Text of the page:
3. July 12, 2012 9:39 pm

    Hi giannakali, I’m glad you commented, because with your background and knowledge, you are one of the few people I know qualified to comment on the ‘pathologization of dark nights’ – I am reluctant to go that far, because I do know so many people that feel they have benefited from traditional psychiatric treatments, and it’s not my field. But I’m glad you said so, as it will at least lead people that may be thinking that way themselves to clickthrough to your blog and explore more views and treatment options.

    I decided for myself to keep to a pretty narrow definition of ‘dark night’ in this post, as the loss of some sort of projection – the way St. John, Adyashanti and Trungpa all work with it. I think there’s actually lots of different kinds of spiritual crises, but here I wanted to talk about that which is caused by some attachment we have to some aspect of our path – something our ego thought it would get out of the spiritual journey, or some way it thought it would be rewarded – an expectation that was crushed.

    Whatever causes it, I know for me, these phases, once I’ve owned them, truly have always ‘matured’ me. And when I say ‘matured’ I mean in the way a plant growing towards the sun matures…

  4. July 12, 2012 9:40 pm

    Thank you for connecting on my Dark Nights page, and leaving your link to this rich post (and linking to mine!). YES….you’re speaking to all I am experiencing and learning. Echoes from the Via Negativa described in Original Blessing…emptying, allowing the pain, loss and grief to be what they are…and to be in process. Allowing our hearts to be broken…open.
    Thank you for this sharing!

  5. durga permalink
    July 12, 2012 9:46 pm

    Ok…interesting to ponder yet again…

    I’m not sure I see the absolute correlation between disappointment or the ego not being fed leading to a dark night of the soul…

    Maybe experiencing a dark night of the soul is indicative of too much reliance on the ego…but not the necessarily the reverse.

    just my musings…

  6. July 12, 2012 9:50 pm

    Hi Anon, great questions. First off, I definitely can relate to what you are saying about feeling like a failure, or in my case I sometimes felt like a fake, when I was teaching meditation but myself going through a phase of feeling spiritually disconnected. For myself, I have always tried to share parts of my path, including doubts and challenges I have had, when teaching, but it’s sometimes difficult to know when that’s appropriate. After all, there are many benefits of meditation, and when teaching a beginning group, I view it as part of my ‘job’ to help motivate and encourage them. So sharing my own dark night doesn’t exactly help with that! So in those situations, I remind myself of the many wonderful things meditation has brought into my life, including improved health, sleep, and the fundamentals like that. With longer term students that are engaged with meditation as a core component of their own spiritual process, I have shared more, but still, I am mindful of what I think to be my ‘job’ of encouraging them, while still being honest. It’s sometimes a fine line – not setting ourselves up as some perfect projection of constant happiness (because then we can just become part of someone else’s delusion, which often happens) and yet also not discouraging anyone by sharing our own doubts. In the end, I think we each need mentors or teachers or peers that we ourselves can turn to to share our issues with, when we are having them. This is very important for ever teacher, I think.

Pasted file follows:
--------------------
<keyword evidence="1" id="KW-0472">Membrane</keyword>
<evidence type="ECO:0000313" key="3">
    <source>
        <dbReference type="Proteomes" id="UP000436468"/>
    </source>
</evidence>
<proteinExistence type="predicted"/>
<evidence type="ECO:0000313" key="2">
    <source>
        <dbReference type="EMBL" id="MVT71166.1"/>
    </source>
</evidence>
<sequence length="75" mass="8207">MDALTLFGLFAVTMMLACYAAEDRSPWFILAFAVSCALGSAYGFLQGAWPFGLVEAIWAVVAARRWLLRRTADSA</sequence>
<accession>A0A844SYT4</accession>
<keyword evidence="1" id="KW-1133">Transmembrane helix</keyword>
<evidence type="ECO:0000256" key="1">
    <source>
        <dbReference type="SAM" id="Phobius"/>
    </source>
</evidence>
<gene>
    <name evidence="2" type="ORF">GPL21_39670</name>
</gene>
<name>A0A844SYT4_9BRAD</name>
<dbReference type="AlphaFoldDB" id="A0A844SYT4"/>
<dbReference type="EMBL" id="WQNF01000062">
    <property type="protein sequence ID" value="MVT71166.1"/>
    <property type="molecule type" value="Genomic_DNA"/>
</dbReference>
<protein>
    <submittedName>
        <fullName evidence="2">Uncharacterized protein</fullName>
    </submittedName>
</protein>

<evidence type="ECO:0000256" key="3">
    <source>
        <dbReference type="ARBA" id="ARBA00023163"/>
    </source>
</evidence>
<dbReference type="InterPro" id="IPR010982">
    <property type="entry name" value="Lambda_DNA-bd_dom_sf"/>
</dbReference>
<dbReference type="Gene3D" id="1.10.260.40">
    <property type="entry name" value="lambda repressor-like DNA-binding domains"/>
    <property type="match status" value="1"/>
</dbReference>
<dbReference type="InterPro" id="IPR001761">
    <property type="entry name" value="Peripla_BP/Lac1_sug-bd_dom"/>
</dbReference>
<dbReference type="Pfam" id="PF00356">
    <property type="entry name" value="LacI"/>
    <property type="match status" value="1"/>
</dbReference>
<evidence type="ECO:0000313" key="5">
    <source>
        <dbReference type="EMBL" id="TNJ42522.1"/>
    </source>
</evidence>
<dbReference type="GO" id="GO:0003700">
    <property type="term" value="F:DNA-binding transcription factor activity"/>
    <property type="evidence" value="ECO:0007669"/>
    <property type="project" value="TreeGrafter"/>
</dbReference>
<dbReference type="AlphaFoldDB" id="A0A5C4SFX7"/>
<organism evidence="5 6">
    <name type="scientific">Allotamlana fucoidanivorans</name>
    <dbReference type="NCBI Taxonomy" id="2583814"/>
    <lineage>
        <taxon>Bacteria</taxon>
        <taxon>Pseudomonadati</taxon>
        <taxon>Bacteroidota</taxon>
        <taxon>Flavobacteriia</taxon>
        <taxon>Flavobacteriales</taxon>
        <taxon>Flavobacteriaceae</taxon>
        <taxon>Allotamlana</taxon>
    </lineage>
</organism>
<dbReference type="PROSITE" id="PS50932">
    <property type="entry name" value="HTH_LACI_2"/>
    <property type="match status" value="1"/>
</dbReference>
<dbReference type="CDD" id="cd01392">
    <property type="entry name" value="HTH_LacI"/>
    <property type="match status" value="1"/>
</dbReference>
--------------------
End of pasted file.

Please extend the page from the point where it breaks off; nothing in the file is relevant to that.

As for your question about cycles, yes I do think we go through natural cycles. But usually for myself, there comes a point when it just comes to me that I am not just in a cycle, that I am more disconnected than that, that there is something more going on with me – something unexamined. And sometimes that may be an ‘energetic’ problem – something I didn’t address here – something going on with my energy field that I need to take care of in some way. But other times, it is a true ‘dark night’ as I am defining it in this post – something I need to face. Only you can know that for yourself. But if you are drawn to this post, that may be your answer.

  7. July 12, 2012 9:52 pm

    Phila, thank you for your wonderful collection of quotes from so many different sources. I hope lots of people clickthough as they are a teaching in themselves…

  8. July 12, 2012 10:00 pm

    Hi Durga, I don’t think disappointment or the ego not being fed always leads to a dark night of the soul as I’m defining it in this post (really just borrowing other’s definitions), but it can. The main thing it represents in this context is a loss of a projection or expectation related to what the spiritual process will bring. There’s an internal fight of some type going on, and the emotional byproduct is the spiritual disconnected feeling associated with a dark night. It’s not event-driven, in fact often it comes on quite slowly, although the recognition of it might be sudden.

  9. durga permalink
    July 12, 2012 10:06 pm